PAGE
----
Race and Community

Race and Your Community
What constitutes a community?   Is it people living in the same area?   Is it people of the same religion? Is it people of the same culture, race, or skin color? Or is it people with the same economic or ethnic background?   It can be any or all of the above. I live in Atlanta, GA. an ever changing community. Atlanta is known as the city that is to busy to hate, which in principal is true. However, like most other cities we have faced our share on trials and tribulation.   Many of which were based on race.   I would like to give you an idea of what my community is like as well as the racial challenges that we face.
  According to Georgia.org (2010) “ The racial breakdown of the population is 65.4 percent White, 58.1 percent White not Hispanic, 30 percent Black or African American, 8 percent Hispanic or Latino, 2.9 percent Asian, 0.5 percent other races, and 1.3 percent two or more races”.   I have been fortunate enough to reside in the same house that I grew up in.   That has afforded me the opportunity to watch the changes in the community first hand. Let me start by explaining that the City of Atlanta is broken down into several smaller communities. I live in the Adamsville Community.   It is majority African Americans and in recent years Mexican Americans have moved into the area.   Although we all reside in the Adamsville community we are segregated by choice within the area.   As the Hispanic people moved into the area they seemed to stay in close knit groups. They shop at the ethnic grocery stores in the area and attend their own worship services none of which are in our neighborhood.   I believe that this segregation exist because of the language barrier that prevents us from communicating with one another.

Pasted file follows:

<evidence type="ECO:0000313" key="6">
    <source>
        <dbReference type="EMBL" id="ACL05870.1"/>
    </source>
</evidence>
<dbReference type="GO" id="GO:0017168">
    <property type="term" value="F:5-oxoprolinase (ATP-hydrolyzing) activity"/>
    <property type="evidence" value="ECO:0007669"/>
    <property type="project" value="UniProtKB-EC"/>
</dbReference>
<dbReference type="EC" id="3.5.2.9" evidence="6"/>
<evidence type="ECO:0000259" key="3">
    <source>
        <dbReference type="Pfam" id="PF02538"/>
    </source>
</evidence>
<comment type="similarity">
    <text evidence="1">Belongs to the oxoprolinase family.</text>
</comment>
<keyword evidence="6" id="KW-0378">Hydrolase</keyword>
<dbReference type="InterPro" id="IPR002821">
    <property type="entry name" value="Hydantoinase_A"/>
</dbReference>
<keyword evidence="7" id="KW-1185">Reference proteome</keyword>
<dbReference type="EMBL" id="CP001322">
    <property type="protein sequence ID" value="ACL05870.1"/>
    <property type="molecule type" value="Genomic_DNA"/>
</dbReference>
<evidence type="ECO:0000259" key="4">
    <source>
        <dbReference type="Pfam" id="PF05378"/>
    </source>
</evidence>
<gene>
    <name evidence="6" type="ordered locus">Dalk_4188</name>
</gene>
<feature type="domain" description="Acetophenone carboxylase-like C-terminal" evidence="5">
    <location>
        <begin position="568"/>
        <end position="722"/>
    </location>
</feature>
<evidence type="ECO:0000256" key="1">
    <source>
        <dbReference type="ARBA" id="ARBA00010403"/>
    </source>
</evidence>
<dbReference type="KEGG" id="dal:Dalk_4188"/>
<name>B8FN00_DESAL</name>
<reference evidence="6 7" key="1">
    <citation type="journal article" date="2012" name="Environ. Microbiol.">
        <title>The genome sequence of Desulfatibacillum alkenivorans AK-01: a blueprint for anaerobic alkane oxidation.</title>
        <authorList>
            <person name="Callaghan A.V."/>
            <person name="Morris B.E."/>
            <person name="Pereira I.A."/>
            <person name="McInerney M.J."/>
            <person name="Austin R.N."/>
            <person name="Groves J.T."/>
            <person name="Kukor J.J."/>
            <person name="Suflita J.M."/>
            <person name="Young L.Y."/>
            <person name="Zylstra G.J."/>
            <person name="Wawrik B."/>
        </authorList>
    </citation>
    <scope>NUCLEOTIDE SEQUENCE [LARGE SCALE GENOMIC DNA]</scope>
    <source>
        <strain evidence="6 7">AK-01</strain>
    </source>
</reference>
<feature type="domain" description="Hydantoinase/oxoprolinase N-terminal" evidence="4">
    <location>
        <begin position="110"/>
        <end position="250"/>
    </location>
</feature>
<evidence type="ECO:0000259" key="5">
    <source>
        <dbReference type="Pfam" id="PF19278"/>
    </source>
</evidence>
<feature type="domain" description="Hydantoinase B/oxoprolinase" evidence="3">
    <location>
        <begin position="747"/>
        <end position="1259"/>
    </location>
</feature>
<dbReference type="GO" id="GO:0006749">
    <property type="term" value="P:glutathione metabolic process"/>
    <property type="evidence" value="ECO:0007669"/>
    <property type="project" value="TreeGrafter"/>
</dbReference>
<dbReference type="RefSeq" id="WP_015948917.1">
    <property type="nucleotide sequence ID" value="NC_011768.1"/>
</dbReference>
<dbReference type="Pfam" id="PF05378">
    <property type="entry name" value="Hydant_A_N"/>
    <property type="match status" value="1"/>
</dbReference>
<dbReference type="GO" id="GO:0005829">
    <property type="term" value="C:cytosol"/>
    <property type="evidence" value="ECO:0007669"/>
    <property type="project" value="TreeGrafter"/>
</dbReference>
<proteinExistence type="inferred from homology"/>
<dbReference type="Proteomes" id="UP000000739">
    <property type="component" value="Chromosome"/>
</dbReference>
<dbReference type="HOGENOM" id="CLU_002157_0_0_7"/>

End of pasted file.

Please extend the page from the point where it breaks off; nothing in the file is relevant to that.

I indentify myself as African American.   In the Adamsville community African Americans are in the majority, however, according to statistics for the entire city African Americans are in the minority group.   We number about 30 percent of...